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The Anacostia Community Museum’s indoor gallery will be closed Sept. 18 through Oct. 31 as we bring our next exhibition to life. Even though our gallery is closed, join us at any of the dynamic upcoming events planned over the next 6 weeks. More information about our events is available at: We look forward to seeing you soon!

Water Pitcher Excavated in Anacostia

Object Details

Between 1885 and 1890
10 5/8 × 9 1/16 × 7 1/16 in. (27 × 23 × 18 cm)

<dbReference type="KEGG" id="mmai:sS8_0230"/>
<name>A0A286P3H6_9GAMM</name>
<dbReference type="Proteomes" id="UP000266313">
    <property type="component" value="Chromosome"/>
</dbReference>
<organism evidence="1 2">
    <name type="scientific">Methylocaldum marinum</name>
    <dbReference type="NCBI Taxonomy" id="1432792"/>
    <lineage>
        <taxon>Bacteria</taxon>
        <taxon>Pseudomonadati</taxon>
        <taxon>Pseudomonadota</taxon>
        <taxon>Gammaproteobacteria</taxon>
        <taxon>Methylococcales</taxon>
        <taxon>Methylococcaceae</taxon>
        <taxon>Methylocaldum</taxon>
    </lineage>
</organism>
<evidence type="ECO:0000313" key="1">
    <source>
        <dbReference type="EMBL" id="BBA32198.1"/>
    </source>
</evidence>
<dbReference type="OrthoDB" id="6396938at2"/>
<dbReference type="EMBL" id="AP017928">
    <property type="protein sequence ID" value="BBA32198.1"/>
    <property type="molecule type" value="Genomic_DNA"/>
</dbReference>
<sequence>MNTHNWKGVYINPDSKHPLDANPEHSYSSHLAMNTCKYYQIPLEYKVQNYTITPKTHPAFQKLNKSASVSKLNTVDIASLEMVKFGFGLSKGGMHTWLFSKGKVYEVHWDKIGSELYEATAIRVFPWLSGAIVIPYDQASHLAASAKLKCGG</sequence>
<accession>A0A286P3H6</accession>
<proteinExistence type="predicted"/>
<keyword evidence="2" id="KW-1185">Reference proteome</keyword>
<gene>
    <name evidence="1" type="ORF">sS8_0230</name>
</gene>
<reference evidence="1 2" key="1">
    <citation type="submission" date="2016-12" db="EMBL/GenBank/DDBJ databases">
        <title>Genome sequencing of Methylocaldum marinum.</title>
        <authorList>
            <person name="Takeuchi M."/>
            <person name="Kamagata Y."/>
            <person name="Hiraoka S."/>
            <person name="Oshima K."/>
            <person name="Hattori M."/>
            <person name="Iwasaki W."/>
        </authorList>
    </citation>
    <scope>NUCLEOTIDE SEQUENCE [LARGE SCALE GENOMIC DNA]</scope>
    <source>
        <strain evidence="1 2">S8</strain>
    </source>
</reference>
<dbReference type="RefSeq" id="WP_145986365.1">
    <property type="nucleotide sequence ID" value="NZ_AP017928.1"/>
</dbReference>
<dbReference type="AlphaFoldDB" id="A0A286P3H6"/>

In the early 1980s, archaeologists excavated land along Howard Road, SE before construction began on the Anacostia Metro Station in southeast Washington, DC. Objects unearthed in the excavation revealed nearly 10,000 years of human settlement in the area. Their discoveries included household objects, such as fragments of a water pitcher made by Ridgways Potteries in Stoke-on-Trent, England, ca. 1885-1890. Adorned with brown floral prints, the ivory pitcher suggests the presence of financially secure Anacostians in the late nineteenth-century, as middle to upper class households typically purchased Ridgways pottery for home use. The object’s origin jives with historical records that document 1880 to 1920 as the neighborhood’s time of greatest prosperity.
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